Brian's outlined his entire workflow, from preparing to leave, through handing off final images and making sure everything is backed up
Although a professional’s workflow is different from that used by most photographers, there are aspects anyone can use in their own workflow to better manage their library.
|A man of many skills, Brian shoots everything from rock and roll world tours to automotive ads. Shown here: Journey at Prudential Center in Newark, New Jersey.|
To get a sense of how Ach’s workflow may differ from most photographers’ approaches, I asked him to describe the types of high-pressure assignments that he encounters. In most cases, time is the number one factor at play.
“If I'm shooting an event for Getty or WireImage or AP Images, time is of the essence,” he said. “If you're doing the red carpet and don't have an onsite editor, you want to turn around your best pictures as quickly as possible and get them up on the wire so you can get placement and, basically, make money. From the end of the event, the goal is to have everything captioned and up on the site in two hours. That's the worst case scenario—you're really looking to do it quicker than that. Often it will be trying to get your top 10 or 15 pictures out in 45 minutes or less.”
'Always import your card immediately after you're done shooting.'
He noted that when shooting a big job like the Academy Awards or the Tony Awards, photographers are usually hard-wired via Ethernet cables to editing stations on site where editors send images out as soon as possible. Sometimes he shoots the red carpet as a solo photographer, where there may be on-site runners who collect memory cards every 15 or 20 minutes from each photographer to deliver to editors. And, of course, there are plenty of events where he’s responsible for everything.
“Usually when I’ve worked with Getty, it’s what they call a hired job,” he said. “I’m often the guy inside the party, which means I’ll have an editor on site. You have 1500 frames and you need to send them out as soon as possible because you want to beat everybody else and get the stuff out correctly.”
|When shooting a high-profile event, it is essential to get your photos up on the wire before other photographers.|
During the Shoot
Regardless of which type of event he’s shooting, Ach has developed a consistent workflow through years of hard-won experience.
“I do everything the exact same way every time, because once you have a workflow, you do it the way you do it,” he said. “If you change anything—you have to trust me on this—you will screw it up in a big way. Something will happen. It took me probably my first year-and-a-half to two years, no lie, just to get a workflow.”
Usually we think of photo workflow as the process that begins after you’re done shooting, but for Ach it’s earlier than you might expect: in his studio preparing to leave, formatting cards and making sure batteries are charged.
'I always keep fresh cards in my right pocket. Cards that I've shot on, I keep in my left pocket.'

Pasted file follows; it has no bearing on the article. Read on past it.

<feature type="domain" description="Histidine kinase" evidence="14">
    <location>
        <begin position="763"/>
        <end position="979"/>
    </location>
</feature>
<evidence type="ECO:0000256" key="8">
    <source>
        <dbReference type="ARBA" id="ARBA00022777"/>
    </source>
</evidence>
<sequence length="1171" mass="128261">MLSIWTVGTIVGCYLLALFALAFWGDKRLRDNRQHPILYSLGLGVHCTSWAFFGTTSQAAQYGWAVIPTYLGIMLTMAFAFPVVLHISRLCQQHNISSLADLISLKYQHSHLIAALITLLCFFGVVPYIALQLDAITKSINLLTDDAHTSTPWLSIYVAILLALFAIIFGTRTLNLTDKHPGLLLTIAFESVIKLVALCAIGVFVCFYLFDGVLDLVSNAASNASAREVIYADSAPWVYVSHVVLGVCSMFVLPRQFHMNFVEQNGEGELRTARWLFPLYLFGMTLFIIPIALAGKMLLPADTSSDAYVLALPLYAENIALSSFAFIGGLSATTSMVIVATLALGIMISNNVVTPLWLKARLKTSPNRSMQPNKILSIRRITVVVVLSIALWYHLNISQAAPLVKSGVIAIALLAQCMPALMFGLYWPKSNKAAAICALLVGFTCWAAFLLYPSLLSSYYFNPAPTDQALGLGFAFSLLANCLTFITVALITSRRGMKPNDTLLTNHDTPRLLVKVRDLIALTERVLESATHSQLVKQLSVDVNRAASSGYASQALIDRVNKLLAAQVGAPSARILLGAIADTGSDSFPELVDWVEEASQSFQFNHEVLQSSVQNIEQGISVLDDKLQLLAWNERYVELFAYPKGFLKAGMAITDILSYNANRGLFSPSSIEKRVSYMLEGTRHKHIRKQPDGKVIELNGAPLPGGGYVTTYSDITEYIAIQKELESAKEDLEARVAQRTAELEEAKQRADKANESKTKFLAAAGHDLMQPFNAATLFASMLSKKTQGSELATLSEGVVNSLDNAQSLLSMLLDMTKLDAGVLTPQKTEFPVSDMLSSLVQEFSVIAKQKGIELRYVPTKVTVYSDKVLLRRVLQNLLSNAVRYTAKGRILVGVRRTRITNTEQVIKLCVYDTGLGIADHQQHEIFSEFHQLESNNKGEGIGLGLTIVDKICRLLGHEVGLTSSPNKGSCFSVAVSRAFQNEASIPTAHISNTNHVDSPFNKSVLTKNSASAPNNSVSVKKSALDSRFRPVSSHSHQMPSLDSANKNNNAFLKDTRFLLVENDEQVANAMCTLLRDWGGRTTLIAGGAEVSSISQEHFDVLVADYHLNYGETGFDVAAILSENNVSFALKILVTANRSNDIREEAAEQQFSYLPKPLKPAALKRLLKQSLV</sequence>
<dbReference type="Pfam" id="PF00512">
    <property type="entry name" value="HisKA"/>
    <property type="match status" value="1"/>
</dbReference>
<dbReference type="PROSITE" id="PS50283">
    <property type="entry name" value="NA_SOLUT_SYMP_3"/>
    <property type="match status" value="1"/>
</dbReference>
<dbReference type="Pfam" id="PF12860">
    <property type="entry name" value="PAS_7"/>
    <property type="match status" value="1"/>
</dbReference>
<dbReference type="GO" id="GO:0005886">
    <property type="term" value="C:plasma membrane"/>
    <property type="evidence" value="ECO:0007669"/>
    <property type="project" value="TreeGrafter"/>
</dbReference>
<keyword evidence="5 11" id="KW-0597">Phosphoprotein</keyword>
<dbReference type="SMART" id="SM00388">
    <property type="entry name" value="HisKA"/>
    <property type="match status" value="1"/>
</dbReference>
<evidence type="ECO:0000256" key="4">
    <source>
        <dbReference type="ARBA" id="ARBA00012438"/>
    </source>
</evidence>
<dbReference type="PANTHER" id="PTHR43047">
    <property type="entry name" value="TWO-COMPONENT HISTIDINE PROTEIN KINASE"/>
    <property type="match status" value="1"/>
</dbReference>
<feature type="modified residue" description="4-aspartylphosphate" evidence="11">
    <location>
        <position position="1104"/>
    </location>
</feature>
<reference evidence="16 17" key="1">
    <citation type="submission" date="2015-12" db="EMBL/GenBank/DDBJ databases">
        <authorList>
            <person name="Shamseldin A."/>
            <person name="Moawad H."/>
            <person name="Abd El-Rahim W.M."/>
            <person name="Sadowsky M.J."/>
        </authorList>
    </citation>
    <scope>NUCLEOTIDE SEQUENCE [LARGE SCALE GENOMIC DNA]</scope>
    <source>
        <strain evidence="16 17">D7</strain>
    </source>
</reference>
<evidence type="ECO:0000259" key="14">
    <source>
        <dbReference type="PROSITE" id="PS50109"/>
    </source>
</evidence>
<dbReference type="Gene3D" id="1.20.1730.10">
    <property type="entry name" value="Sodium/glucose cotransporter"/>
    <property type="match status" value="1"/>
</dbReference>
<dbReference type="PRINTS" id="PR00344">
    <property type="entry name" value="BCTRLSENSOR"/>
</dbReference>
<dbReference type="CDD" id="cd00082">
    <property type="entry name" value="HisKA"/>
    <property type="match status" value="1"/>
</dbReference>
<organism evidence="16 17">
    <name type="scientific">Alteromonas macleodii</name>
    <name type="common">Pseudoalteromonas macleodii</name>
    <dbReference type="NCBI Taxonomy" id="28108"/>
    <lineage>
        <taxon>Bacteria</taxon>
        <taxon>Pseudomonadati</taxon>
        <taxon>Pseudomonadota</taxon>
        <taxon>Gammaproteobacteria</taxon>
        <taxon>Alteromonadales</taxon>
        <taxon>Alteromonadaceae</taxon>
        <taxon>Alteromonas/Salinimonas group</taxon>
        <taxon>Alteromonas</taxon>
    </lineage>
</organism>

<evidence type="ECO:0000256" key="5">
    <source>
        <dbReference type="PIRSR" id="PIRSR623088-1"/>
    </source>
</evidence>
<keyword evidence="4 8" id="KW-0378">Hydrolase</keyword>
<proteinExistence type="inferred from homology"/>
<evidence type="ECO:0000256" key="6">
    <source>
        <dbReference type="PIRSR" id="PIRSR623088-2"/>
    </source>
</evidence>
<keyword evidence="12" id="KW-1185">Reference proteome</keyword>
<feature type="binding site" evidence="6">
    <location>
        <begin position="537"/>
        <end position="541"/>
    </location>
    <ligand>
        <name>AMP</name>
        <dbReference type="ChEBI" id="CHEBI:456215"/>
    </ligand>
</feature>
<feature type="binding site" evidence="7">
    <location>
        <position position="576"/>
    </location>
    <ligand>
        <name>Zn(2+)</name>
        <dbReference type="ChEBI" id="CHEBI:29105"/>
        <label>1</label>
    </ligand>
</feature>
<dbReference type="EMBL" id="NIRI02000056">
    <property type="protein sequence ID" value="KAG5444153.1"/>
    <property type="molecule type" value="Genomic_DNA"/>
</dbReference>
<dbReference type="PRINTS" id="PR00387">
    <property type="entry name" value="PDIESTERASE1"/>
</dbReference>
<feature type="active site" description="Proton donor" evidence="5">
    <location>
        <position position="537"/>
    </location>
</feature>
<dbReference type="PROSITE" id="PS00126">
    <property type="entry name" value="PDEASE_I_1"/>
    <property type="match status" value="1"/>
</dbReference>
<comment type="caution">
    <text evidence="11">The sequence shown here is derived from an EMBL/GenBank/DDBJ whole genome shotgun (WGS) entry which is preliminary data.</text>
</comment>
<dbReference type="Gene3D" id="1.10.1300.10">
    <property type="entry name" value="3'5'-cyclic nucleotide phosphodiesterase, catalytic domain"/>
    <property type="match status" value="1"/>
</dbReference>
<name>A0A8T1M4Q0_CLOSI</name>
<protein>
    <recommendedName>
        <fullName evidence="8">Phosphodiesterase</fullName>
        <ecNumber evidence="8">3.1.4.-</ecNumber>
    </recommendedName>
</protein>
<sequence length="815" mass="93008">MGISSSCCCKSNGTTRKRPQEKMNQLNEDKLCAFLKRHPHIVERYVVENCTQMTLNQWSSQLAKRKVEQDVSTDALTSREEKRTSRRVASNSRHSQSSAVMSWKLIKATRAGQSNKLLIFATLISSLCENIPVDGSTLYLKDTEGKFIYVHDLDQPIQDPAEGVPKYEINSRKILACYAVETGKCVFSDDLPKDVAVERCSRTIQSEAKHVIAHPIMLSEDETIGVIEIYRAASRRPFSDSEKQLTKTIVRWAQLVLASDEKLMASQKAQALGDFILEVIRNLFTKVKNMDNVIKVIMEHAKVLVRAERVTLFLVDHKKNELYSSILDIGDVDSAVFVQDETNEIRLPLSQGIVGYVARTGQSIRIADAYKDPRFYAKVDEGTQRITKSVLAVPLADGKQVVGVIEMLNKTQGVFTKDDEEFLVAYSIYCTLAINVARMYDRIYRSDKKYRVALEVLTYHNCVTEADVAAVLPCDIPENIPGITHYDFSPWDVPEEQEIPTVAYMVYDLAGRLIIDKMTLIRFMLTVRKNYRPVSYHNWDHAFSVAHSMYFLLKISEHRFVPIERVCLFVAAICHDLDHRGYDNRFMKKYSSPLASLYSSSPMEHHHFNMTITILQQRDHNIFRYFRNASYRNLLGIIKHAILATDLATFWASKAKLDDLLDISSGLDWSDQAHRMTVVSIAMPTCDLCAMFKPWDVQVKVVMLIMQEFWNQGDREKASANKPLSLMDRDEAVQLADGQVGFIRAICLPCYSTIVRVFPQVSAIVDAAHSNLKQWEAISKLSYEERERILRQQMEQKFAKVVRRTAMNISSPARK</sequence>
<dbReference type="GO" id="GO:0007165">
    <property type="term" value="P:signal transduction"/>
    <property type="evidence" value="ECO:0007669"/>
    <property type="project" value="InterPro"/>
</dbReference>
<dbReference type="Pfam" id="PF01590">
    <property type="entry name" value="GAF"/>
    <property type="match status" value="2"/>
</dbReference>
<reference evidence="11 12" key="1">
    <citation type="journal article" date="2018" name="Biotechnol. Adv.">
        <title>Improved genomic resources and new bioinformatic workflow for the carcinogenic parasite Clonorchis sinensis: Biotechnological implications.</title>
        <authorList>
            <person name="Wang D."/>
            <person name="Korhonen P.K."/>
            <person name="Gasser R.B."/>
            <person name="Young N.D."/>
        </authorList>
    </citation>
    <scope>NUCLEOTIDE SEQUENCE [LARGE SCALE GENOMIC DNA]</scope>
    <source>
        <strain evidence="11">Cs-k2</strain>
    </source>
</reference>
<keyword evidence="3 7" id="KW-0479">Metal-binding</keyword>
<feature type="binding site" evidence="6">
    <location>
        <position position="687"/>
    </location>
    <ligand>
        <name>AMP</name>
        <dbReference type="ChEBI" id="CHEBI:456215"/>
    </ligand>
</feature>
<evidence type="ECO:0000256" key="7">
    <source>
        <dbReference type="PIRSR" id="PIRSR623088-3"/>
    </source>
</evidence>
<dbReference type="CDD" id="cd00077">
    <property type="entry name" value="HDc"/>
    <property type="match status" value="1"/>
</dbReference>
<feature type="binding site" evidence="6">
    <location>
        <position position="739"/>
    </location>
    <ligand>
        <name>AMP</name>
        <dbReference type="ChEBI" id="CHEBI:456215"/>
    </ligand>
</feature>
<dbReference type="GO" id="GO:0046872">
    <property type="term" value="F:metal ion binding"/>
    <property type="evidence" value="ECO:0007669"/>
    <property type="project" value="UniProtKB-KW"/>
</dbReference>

“It’s very hard for me to separate out the workflow from shooting,” he said. “When I get to the event, if I know I'm shooting multiple cards I always keep fresh cards in my right pocket. Cards that I've shot on, I keep in my left pocket. Always. I've learned not to put them back in the bag, or put them in my jacket or anything like that. Right pocket, fresh cards. Left pocket, used cards. So after I shoot the event, I come back to the studio. Whatever is still in my right pocket I just put back in the bag.”
|Celebrity portrait shoots are another high pressure assignment that Brian specializes in - he often has only a few minutes with his subjects to nail the shot. Shown here: Director and screen writer Christopher McQuarrie.|
We’ve all received the advice that it’s best to capture photos correctly in-camera, but in environments like these, it’s even more critical.
“White balance and exposure are two of my biggest things,” he said. “Put a gel on your flash, create a custom white balance, and then get it right [before the event begins]. I don’t want to have to waste the time afterward processing it. It sounds so obvious, but it’s not if your editor has to tweak your white balance for every shot and you’ve got 100 shots and your red carpet photos are coming out slightly yellow. The editor may not have time to do it—they may need to just send it out.”
To assist editors, or for his reference later if he’s doing the editing, Ach will mark images during the shoot that stand out, using a camera’s built-in tagging or image-protection features.
'Go out and over-shoot everything and be brutal on yourself when evaluating'
“You can help your editor by tagging certain photos that are very good or very important,” he said. “You’re not trying to tell the editor how to do their job; you’re simply saying ‘here’s that photo.’ They can look at the previous 10 or 15 frames, or the 10 or 15 afterward, and pick whatever they think is best based on your recommendation.”
And how does one know which images rise above the others? “It’s training your eye," he said. "Look at books, look at everything and try to figure out what makes them good. And then go out and over-shoot everything and be brutal on yourself [when evaluating them].”
Ach mentioned he once shot New York Fashion Week events and had a day where he shot 17,000 frames. “Thank God I had an editor who was very good, and he was able to quickly whittle that down," he said. "It’s just pattern recognition, and knowing what the shot is and what’s good. And the only way you can get better at that is shooting a lot and looking at a lot.”